Michael Blake: Okay.
Jay Ruhm: So, right there at the operating level within AMEX, there was a distinction between accounting and a business unit CFO as I was. Now, of course, if something went wrong on an audit report, it landed on my desk. But, generally, I was not involved in the debits and credits. It was BP&FA, and it was an advisory role to the general manager. And that was back in the late ’80s. And the world has since moved much, much more in that direction. And I don’t mean to take anything away from my CPA brethren. They bring a whole lot to the table, and I’ve seen many, many CPAs who are just as strategic as any other CFO, and they make great CFOs.
Michael Blake: So, I was going to kind of ask this. Historically, there’s been this dichotomy or this distinction that you either had a CFO who is a real accounting wiz, or you had a CFO that really understood finance, could have conversations with bankers, venture capitalists, and so forth, set up financing schemes, and you really couldn’t have both in the same individual. So, you had one of the other, and you chose that role depending on how the organization shakes out, and what their particular goals and needs are. Is that distinction meaningful anymore?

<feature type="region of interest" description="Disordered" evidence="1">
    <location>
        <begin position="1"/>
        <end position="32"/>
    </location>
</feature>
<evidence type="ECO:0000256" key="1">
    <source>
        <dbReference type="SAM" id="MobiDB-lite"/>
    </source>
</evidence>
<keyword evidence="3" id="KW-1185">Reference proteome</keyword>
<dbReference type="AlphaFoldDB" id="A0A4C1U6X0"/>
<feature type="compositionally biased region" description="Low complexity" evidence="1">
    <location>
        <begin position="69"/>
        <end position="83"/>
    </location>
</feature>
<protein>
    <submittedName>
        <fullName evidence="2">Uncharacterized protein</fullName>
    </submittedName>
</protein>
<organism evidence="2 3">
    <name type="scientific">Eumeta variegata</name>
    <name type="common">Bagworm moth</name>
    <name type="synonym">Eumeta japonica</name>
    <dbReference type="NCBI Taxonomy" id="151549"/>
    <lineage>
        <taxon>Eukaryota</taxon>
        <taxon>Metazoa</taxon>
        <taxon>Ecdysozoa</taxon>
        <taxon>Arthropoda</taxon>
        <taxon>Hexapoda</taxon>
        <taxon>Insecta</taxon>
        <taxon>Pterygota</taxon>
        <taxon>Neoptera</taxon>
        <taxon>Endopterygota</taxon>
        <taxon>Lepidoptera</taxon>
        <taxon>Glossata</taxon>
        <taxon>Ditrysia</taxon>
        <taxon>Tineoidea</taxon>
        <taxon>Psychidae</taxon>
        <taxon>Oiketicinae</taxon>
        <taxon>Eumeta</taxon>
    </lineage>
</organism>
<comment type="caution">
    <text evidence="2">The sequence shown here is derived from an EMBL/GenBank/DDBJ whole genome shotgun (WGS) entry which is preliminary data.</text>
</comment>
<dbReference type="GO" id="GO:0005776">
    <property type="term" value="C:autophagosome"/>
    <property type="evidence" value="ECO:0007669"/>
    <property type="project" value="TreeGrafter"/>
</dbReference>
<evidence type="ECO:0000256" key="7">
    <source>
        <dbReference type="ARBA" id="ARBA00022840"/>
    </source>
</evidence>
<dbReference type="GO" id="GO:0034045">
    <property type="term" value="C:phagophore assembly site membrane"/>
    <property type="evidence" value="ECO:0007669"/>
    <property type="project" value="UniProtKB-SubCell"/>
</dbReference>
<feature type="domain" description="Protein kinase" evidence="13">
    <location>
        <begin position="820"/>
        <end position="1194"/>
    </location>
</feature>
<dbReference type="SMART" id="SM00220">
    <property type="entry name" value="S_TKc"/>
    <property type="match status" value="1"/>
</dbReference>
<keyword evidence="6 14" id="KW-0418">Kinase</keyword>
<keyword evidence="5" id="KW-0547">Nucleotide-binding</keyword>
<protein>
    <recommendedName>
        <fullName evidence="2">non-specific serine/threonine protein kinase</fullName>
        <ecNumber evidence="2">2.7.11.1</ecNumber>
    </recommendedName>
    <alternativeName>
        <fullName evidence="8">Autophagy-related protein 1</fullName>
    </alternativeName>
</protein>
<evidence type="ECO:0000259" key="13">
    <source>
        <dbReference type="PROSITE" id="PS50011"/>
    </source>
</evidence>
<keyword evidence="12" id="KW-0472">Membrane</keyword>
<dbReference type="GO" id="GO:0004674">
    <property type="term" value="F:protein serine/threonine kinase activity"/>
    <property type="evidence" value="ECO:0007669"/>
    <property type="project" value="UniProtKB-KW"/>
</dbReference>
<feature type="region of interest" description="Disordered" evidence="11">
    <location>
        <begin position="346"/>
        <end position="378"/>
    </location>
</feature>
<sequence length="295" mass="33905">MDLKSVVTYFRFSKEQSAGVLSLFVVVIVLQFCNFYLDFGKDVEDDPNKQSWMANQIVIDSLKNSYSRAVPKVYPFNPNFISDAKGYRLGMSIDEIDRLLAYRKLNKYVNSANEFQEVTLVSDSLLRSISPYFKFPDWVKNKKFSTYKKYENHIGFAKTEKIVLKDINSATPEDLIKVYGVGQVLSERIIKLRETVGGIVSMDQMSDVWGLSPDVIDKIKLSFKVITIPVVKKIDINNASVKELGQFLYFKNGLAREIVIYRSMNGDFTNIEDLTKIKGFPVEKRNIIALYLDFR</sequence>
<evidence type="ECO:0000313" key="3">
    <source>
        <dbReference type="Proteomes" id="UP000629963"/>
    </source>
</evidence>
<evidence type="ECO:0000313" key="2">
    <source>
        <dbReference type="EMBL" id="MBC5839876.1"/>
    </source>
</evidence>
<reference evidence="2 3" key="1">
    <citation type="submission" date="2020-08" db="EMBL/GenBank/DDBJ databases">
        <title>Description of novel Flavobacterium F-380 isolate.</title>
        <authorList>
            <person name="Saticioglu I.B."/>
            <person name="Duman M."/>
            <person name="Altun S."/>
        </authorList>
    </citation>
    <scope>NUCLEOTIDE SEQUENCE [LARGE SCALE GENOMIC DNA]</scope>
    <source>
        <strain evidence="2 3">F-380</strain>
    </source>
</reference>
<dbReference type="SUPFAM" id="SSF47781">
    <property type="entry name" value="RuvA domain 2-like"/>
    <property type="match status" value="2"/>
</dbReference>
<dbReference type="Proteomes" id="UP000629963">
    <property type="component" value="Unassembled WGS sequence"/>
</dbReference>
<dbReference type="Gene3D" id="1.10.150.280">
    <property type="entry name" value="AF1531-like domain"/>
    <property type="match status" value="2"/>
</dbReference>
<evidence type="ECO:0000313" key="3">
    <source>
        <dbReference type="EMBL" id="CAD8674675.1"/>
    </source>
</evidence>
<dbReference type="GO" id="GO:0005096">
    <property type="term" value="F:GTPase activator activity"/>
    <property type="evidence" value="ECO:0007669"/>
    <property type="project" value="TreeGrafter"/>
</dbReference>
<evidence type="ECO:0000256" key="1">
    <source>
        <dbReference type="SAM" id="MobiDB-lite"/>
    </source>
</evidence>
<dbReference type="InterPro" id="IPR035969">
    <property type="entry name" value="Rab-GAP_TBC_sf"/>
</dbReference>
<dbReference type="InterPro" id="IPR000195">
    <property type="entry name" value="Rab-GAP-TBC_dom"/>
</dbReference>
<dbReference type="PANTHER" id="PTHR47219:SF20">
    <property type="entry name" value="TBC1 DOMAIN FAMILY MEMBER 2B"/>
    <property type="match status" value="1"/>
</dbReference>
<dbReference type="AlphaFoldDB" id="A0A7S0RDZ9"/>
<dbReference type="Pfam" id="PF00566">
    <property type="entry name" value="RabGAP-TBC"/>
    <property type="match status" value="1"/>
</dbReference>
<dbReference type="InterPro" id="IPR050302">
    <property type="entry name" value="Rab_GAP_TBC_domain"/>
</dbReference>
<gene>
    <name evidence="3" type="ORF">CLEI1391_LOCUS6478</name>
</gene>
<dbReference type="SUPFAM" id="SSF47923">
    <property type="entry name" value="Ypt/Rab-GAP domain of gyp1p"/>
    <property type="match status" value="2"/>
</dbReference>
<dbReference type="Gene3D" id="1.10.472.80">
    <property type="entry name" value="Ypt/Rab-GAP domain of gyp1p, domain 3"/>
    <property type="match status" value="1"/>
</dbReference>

Jay Ruhm: Yes, it still is.
Michael Blake: Okay.
Jay Ruhm: Because as we were talking earlier, when I described the differences in the roles between what a controller does and what a CFO does, they’re still extremely vital to the company. And even a CPA and CFO. And I know many of those, they will also have a controller work for them, so that they’re not totally focused on that, and they free up some time to do the advisory role and the strategic role that’s required of a CFO today.